On a day when traders' screens turned red and the market dived more than 30 points, Shire was breaking records.
The pharmaceuticals group soared to an all-time high after releasing better than expected second-quarter results.
The company, which was boosted by sales of its treatments for hyperactivity and ulcerative colitis, raised its full-year guidance for this year.
The good news comes after a wobble in May when Shire missed forecasts. It has now said that it expects double-digit growth.
The company topped the FTSE 100 leaderboard and was 122p healthier at 2,339p.
Analysts at Jefferies, the investment bank, also think the group will hit a "pipeline bonanza" next year and they think the longer-term prospects for the business's new drugs look good too. They rated it a buy with a 2,400p price target.
Strong updates from a handful of big British companies helped to stem the losses on the benchmark index.
Rolls-Royce's first-half profits flew up a third and the aero-engine manufacturer jetted 60p to 1,240p.
The prospect of a £1bn payout pulled punters into Reed Elsevier. The publisher of The Lancet and Gray's Anatomy reported better than expected half-year figures, with operating profit up 7 per cent to £592m. It raised its dividend by 11 per cent and increased the planned share buyback from £400m to around £600m.Analysts at the broker Liberum Capital believe that Reed Elsevier "could return around £1bn of cash to shareholders over three years, on top of its ordinary dividend payments".
Liberum's scribes were so convinced, they argued that investors who are looking for "defensive exposure" within the media sector should "switch from Pearson into Reed Elsevier".
But analysts at Jefferies were more cautious and said that although growth is "resilient", the company is currently "fairly valued". They rated it a hold.
Reed Elsevier's shares reached their best level ever, up 33.5p to 834.5p. On a downcast day for the market, the group was close to the top of the leaderboard.
The wider market stumbled after GDP figures were not as good as many traders had hoped. The FTSE 100 was off 32.48 points at 6,587.95.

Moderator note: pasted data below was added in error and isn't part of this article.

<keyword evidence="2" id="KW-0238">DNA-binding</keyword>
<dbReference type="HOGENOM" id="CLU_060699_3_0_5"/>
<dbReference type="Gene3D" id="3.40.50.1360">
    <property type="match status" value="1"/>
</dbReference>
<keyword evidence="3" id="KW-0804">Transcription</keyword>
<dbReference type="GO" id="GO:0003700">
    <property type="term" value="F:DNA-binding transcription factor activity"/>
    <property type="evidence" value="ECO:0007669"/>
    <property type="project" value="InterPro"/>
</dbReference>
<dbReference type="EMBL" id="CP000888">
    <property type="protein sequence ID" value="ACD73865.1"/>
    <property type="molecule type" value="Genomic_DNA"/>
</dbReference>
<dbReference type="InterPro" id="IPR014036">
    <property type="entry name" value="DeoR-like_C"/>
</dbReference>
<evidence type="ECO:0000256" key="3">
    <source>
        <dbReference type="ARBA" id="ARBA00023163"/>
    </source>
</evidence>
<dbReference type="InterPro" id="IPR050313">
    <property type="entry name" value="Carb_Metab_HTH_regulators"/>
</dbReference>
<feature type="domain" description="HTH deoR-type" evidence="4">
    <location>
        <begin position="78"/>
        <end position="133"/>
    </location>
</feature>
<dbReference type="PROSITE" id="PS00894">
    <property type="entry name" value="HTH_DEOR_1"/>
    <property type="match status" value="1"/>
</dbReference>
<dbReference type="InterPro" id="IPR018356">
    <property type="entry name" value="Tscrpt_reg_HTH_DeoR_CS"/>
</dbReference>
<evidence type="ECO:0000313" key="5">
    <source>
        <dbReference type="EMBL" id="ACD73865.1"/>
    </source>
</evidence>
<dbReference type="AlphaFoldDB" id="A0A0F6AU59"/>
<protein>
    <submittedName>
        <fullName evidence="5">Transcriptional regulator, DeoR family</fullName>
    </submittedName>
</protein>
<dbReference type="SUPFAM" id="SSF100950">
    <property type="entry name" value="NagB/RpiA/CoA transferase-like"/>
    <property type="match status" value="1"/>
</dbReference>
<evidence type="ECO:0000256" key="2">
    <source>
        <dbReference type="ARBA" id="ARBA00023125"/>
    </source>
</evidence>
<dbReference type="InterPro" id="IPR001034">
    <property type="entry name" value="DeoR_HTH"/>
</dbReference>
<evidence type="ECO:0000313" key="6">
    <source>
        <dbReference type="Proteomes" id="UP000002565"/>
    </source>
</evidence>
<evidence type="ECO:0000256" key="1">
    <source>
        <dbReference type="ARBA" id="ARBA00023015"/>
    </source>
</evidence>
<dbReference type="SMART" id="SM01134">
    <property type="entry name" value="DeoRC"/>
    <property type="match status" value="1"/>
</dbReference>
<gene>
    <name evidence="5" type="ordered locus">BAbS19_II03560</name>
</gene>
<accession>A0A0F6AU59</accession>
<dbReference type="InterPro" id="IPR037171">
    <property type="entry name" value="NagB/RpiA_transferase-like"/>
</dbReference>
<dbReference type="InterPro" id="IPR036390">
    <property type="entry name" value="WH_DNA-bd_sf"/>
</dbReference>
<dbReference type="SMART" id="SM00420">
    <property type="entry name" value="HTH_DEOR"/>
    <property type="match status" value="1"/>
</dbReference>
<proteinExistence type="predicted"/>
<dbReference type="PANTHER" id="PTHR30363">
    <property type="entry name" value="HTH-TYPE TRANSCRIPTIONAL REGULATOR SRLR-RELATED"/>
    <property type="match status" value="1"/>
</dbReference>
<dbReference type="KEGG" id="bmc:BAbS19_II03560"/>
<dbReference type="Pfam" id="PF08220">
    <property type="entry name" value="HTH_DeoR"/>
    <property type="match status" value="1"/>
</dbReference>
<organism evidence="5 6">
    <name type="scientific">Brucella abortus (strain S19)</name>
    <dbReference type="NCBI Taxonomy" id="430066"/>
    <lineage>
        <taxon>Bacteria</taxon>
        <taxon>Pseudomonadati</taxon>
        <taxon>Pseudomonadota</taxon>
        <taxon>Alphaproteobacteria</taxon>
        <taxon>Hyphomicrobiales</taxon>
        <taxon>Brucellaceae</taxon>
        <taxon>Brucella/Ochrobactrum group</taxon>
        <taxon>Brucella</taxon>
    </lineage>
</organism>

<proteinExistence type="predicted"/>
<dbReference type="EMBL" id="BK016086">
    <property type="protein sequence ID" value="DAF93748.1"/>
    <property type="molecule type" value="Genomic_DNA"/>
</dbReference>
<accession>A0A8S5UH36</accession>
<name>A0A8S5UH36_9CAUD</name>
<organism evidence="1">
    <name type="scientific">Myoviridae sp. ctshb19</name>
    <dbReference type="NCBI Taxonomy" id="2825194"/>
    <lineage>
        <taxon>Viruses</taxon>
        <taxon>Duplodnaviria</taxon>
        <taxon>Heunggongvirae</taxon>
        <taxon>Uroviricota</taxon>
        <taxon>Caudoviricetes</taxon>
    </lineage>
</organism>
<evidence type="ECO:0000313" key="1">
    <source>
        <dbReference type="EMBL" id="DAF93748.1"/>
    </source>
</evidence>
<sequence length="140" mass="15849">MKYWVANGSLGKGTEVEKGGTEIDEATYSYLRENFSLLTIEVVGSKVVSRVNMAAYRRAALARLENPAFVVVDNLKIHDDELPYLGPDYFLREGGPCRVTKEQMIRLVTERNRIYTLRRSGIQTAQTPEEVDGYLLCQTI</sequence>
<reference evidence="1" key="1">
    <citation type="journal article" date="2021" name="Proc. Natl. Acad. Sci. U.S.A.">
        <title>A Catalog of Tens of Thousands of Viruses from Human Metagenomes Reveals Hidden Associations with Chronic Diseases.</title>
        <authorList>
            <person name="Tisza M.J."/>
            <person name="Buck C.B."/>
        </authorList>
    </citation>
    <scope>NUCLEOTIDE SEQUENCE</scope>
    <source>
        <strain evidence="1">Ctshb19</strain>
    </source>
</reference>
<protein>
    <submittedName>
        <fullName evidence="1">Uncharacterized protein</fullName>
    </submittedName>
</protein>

David Madden, markets analyst at the spread-betting group IG, said: "Although still below 6,600, the FTSE is not quite as under pressure as was the case earlier on in the day. UK GDP was in line with expectation, which was not sufficient to ignite much excitement among investors –but some can be forgiven for hoping that this signals the start of a steady improvement in growth figures for the embattled British economy."
Miners were some of the biggest fallers on the blue- chip index, with the Mexican precious metals miner Fresnillo down 44p to 1,025p.
Scribblers at UBS decided that shares in the smartphone microchip designer Arm Holdings have gone far enough for now so they took it off their "key call" list. However, they retained their buy recommendation. Arm declined 29.5p to 859p.
In a subdued market, BT slipped 7.6p to 334.4p despite its better than expected first-quarter numbers.
Marks & Spencer has pinned its turnaround hopes on a new fashion collection brought in by Belinda Earl, its newly appointed style director. Ms Earl was given the responsibility of reconnecting the company with its customers and bringing in clothing that shoppers want to buy. The new fashions hit the stores and websites from yesterday but so far the City seems less than impressed: the shares dipped 6.8p to 478.6p.
Analysts at Jefferies described the holiday company Thomas Cook as "cooking" and expect further progress towards its operating and financial targets when it reveals its third-quarter results. They rated it a buy with a 155p price target and said the "valuation discount to Tui Travel is becoming increasingly difficult to justify". It booked in a 1.6p gain to 152.4p.
The engineer Bodycote, which heat-treats jet-engine blades, showed a 10 per cent profit rise for the first half, but it cooled 2p to 583p.
The third-quarter production update from the platinum miner Lonmin was in line with expectations and it edged up 0.1p to 312.5p.